Without further ado, here is a list of my current Top 5 Favorite Foods for 18-Month Olds:


These have pretty much been a favorite food of Raia’s since we started baby-led weaning, but you just can’t ignore how great they are (both in taste and nutritionally). Some great resources for nutrient dense muffins are Inspiralized Kids, this post of mine on healthy baby snack ideas, and my e-cookbook, 30 Freezer-Friendly Recipes for Babies and Toddlers. I love making a batch of these on a Sunday or Monday and freezing them up to have them on hand for the rest of the week!


This is an easy meal to serve to kids of all ages that adults love as well. Also, if you go the quesadilla route, it’s easier to sneak in some veggies. For example, you can blend in some puréed pumpkin or butternut squash with cheddar cheese or dice up some mushrooms with taco meat and hide it under a pile of melt-y cheese.

A toddler enjoying a quesadilla. Quesadillas are another great food for 18-month-olds, especially when they have hidden veggies!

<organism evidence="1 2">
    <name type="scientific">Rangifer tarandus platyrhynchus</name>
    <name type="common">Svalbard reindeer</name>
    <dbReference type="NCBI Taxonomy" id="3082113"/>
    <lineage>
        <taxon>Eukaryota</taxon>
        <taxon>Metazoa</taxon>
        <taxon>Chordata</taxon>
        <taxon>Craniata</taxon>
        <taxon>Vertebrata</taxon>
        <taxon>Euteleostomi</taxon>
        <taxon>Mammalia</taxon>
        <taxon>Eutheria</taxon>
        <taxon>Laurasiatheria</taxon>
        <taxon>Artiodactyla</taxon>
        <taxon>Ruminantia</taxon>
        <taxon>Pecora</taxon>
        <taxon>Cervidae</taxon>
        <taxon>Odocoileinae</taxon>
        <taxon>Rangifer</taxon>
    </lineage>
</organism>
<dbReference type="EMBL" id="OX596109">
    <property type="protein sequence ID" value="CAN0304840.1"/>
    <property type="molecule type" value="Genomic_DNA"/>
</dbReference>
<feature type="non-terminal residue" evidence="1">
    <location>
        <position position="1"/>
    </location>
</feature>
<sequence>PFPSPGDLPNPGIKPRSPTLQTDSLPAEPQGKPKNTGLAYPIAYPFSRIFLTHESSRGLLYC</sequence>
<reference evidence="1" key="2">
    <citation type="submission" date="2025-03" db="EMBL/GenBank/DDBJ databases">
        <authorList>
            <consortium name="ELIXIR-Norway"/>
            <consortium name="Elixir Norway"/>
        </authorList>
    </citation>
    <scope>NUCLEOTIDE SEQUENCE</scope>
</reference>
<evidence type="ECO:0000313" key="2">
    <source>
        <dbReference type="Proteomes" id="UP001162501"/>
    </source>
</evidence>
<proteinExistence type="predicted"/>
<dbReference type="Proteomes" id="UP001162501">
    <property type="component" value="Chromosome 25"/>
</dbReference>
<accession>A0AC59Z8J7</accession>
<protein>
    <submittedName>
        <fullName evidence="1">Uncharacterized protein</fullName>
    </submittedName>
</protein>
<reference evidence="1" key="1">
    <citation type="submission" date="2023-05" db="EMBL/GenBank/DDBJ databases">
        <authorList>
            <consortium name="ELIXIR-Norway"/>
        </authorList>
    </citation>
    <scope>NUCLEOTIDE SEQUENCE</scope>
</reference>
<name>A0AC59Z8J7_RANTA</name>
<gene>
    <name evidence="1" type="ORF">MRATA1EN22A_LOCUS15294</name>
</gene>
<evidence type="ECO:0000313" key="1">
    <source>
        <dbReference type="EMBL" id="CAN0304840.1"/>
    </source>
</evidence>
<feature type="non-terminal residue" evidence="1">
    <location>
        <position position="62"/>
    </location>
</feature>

Now that Raia is a little better with using utensils, she loves getting into a bowl of soup. It’s fun for her, and an easy way for me to get her lots of nutrient-rich foods. Some of her favorites are this Warming Minestrone Soup (made with minimal salt) and this Super Easy Caramelized Onion and Potato Soup (again, made with minimal salt).


Let’s be real: 18-month olds love making a mess of their food and deconstructing it. I choose to just accept it, especially when serving one of our favorite weeknight meals, fried rice! This is another great dish that allows you to get protein, veggies and carbs all in one dish, and it comes together in a snap. Use brown rice for even more nutritional benefits, and use little (if any) soy sauce, as you need to watch the sodium with the little ones. Try cooking the fried rice in coconut oil for some extra flavor and healthy fats!


When you find a good recipe, you’ll always want to have these on hand so you don’t have to rely on all of the pre-packaged granola bars at the grocery store – because who knows what goes into those! I created a granola bar recipe that’s soft and crunchy at the same time, and doesn’t have any heavily processed ingredients. You can find this recipe in my e-cookbook as well!

A stack of soft and crunchy granola bars. A favorite food of 18-month-olds!

I hope this list gets you started on some ideas for delicious, nutritious foods you can make for your 18-month old.

Now, it’s your turn! Tell me some of your favorite foods for your 18-month old in the comments below!

Creative Baby and Toddler Lunch Ideas

If you have your baby or toddler in daycare – or even have to prepare food for a babysitter or nanny to serve your little one at home – this list of Creative Baby and Toddler Lunch Ideas is for you!